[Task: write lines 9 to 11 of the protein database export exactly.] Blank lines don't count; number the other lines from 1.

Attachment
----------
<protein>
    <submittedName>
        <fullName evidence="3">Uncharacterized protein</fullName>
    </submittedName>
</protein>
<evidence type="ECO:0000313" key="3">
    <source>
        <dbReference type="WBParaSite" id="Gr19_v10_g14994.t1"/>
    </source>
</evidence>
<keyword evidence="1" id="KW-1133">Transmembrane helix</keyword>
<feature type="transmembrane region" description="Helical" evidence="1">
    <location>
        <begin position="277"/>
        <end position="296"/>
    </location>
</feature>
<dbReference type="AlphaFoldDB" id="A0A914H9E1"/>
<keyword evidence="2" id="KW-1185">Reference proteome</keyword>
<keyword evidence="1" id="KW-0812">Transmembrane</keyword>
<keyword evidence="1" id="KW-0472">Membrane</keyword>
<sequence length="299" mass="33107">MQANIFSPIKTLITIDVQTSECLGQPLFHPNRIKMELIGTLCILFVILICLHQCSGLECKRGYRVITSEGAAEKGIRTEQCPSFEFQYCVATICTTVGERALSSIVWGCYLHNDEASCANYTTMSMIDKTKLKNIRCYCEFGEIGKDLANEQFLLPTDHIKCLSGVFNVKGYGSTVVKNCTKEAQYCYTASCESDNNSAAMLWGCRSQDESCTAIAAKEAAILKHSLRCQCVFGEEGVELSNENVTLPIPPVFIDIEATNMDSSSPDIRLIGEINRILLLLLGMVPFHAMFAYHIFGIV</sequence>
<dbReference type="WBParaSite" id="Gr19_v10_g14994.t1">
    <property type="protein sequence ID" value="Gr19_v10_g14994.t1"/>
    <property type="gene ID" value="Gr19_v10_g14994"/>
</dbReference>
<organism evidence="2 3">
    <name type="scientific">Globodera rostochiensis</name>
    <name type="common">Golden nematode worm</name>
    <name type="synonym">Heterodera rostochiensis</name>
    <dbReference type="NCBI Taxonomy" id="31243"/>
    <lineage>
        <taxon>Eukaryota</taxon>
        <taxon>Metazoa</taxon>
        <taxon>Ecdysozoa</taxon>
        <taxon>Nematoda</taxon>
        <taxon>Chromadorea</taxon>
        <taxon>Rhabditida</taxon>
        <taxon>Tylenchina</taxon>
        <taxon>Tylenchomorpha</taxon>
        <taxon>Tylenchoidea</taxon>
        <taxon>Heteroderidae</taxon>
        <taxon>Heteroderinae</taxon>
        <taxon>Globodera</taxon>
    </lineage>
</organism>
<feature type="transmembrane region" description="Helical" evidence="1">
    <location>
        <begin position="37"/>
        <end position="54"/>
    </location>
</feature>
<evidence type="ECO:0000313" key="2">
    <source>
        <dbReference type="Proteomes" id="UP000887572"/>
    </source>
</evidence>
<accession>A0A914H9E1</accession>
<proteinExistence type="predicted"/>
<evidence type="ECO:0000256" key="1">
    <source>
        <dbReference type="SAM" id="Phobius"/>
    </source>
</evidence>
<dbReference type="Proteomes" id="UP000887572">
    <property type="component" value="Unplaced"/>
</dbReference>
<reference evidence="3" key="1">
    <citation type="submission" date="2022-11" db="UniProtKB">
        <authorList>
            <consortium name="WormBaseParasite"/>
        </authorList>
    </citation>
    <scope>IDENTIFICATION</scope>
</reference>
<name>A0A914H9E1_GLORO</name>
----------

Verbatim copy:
    </source>
</evidence>
<keyword evidence="1" id="KW-1133">Transmembrane helix</keyword>